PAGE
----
Other high profile guests included Reading supporter John Arlott, Dad’s Army, (and RSC) veteran, John 'we're doomed' Laurie (Dundee 1969-70) and Kenneth Cope, the ghostly presence from Randall and Hopkirk who turned out for Everton. Meanwhile, seven of Leicester’s nine goals in the 1966 series were scored by guest fan and What’s My Line veteran Lady Isobel Barnett, including a nap hand in the 5-0 romp against Sheffield United in round 2. Derbyshire farmer - and former Brain of Britain contestant - Ted Moult did even better. The future face of Everest double-glazing claimed 11 of Nottingham Forest’s 12 goals in 1967-68, including one in the final against another one-man team, West Brom - John Osbourne the man in question. Gerry Queen scored all Kilmarnock’s goals in 1967 and was in the Crystal Palace quartet after his move South. It isn't known whether Bert Head signed him for his footballing ability or outstanding general knowledge, but managers appreciated Quizball's profile, and queued up to appear. Other guv’nors on the guest list included Brian Clough in his Derby days and Harry Catterick, then nurturing Everton’s title-winners. 

The West Bromwich Albion team for Quizball!

Dressing room culture bubbled up occasionally, and judging by their reaction, Bob Wilson’s team-mates had him down as a dangerous intellectual for knowing what ‘RSVP’ meant. For their part, the managers probably saw Quizball! as an interesting night out, or an opportunity to chaperone some potentially wayward charges. And with Arsenal mid-way through a 17 year trophy drought, the 7-3 win over Dunfermline in the 1966 final was a welcome distraction, though few will remember the victory itself or could name the players wheeled out to secure it. Alan Mullery and Terry Venables appeared for Spurs in the first series, while there were some fine performances from ex-West Ham centre half John Cushley in the winning Dunfermline quartet of 71-72. With his academic and teaching background, Cushley would have been first on the teamsheet. It was his hat-trick that propelled the Pars (including celebrity team member Jon Pertwee) to victory over Leicester on 23rd December 1972, in the last edition of the show's six year run.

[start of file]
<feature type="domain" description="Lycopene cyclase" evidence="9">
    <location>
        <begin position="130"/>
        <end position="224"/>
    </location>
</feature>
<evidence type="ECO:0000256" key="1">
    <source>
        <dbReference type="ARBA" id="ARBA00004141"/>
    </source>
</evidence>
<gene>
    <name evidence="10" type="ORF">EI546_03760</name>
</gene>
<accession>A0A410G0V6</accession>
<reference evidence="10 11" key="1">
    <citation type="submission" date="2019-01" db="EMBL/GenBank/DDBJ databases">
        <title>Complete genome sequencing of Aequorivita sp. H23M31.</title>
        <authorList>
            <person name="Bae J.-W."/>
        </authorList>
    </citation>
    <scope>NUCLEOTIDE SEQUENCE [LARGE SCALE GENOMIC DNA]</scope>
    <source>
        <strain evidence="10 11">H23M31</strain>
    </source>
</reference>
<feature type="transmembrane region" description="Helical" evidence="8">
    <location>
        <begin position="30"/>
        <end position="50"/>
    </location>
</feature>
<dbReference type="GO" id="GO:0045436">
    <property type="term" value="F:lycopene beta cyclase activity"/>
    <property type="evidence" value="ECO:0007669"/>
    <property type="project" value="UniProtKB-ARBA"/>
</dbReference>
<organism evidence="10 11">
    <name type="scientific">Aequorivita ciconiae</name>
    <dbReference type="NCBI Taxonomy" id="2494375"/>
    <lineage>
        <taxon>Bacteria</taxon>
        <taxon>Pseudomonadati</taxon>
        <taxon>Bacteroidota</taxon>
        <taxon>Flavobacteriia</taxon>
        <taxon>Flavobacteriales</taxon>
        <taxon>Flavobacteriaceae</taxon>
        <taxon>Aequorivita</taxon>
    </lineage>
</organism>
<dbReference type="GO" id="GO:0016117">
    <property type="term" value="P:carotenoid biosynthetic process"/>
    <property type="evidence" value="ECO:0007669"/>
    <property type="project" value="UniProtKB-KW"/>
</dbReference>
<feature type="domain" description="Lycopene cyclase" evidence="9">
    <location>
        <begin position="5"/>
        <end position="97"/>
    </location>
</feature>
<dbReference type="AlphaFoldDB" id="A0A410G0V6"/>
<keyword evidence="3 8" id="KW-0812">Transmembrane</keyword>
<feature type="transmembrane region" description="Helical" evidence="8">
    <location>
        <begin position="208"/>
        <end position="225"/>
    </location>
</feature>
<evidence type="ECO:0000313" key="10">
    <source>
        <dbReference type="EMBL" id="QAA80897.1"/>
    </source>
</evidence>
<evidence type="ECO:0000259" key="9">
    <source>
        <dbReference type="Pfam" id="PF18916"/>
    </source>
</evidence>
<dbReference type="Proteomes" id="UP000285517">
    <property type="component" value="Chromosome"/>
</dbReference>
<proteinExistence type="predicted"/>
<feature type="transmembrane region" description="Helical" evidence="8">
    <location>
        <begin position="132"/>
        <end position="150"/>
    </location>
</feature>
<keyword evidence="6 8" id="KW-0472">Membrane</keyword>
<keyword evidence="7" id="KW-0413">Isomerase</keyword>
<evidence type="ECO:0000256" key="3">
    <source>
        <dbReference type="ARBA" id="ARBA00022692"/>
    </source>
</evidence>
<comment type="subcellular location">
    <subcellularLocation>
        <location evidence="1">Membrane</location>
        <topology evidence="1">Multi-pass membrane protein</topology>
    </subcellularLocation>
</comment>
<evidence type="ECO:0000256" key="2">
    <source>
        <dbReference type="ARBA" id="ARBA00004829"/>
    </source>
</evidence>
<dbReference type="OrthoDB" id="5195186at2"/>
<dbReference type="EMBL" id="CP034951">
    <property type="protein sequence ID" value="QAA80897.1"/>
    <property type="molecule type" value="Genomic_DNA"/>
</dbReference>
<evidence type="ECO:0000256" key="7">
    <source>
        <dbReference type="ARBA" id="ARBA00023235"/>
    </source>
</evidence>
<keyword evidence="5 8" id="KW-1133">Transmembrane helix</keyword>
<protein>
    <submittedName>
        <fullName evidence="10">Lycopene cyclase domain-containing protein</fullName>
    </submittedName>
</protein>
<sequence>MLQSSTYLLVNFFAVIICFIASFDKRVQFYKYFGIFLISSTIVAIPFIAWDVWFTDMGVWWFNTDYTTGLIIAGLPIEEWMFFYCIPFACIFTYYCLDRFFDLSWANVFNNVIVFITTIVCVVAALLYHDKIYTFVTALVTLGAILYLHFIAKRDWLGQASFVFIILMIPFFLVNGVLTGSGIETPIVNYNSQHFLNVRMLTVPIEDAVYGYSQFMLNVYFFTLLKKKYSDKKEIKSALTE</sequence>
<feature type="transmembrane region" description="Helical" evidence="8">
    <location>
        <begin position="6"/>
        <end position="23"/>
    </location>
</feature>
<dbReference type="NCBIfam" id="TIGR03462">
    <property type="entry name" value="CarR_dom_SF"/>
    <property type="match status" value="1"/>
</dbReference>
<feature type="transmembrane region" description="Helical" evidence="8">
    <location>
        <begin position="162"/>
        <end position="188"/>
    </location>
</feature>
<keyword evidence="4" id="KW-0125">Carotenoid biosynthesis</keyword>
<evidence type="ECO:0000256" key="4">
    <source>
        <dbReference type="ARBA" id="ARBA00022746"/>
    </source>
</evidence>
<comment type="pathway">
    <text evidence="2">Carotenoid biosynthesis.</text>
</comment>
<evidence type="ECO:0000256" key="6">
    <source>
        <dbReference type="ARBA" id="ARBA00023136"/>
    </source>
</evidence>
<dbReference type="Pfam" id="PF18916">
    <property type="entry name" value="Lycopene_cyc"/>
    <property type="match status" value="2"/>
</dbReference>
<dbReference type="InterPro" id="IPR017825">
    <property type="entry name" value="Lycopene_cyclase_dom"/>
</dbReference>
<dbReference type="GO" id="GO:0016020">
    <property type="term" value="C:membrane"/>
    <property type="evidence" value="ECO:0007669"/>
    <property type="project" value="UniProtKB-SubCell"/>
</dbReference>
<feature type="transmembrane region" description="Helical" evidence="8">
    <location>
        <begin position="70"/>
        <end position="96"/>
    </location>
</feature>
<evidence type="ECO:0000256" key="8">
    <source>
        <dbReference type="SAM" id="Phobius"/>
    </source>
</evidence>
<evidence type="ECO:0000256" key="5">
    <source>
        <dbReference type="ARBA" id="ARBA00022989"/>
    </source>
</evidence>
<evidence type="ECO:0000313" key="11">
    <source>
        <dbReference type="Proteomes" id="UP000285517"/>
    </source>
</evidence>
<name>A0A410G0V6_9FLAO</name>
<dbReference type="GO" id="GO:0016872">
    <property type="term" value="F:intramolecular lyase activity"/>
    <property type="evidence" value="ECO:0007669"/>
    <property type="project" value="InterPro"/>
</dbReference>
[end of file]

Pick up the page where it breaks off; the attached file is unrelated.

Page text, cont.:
Quizball! was great for those fluent in football-speak, but less so for the general audience. From January 1970, it faced serious competition from the family-friendly Question of Sport (QoS) whose twin attractions of casual knitwear and Cliff Morgan proved irresistible. After Quizball's buttoned-up seriousness, the QoS emphasis on entertainment was refreshing, with the humour more leg-pull than ankle-tap. Question of Sport went on to atract 8 million viewers in the 80s, and did to Quizball! what glorified comedy show They Think It's All Over (TTIAO) failed to do in the 90s; consign its more established rival to the archives.

Traces of TTIAO can be seen in the James Corden-hosted A League of their Own, where points come a poor second to punditry. The success of the show - which started with 500,000 viewers and will run until 2019 at least - suggests present-day viewers without a grasp of sporting trivia just want to be entertained as they flop into the armchairs.

With blanket coverage and media sensitivity, it is doubtful today’s top players and managers would appear in Quizball! today. But 40 years ago, with football exposure strictly limited, an appearance on prime-time TV was good publicity.

For its part, QoS, Britain's longest running TV quiz, now lacks any serious competition. Its old rival was revived briefly in 1998, but the pilot for a rebooted Quizball! (featuring Frank Skinner), went no further. The show's lingering appeal did attract a Daily Mirror reader offer of memorabilia, though with prices at £10.99 to £67.99 for the range of framed photos, mousemats and mugs, it was one for the diehard fan; a bit like the show itself. 

Published on January 24th, 2019. Written by Paul Caulfield (March 2016) for Television Heaven.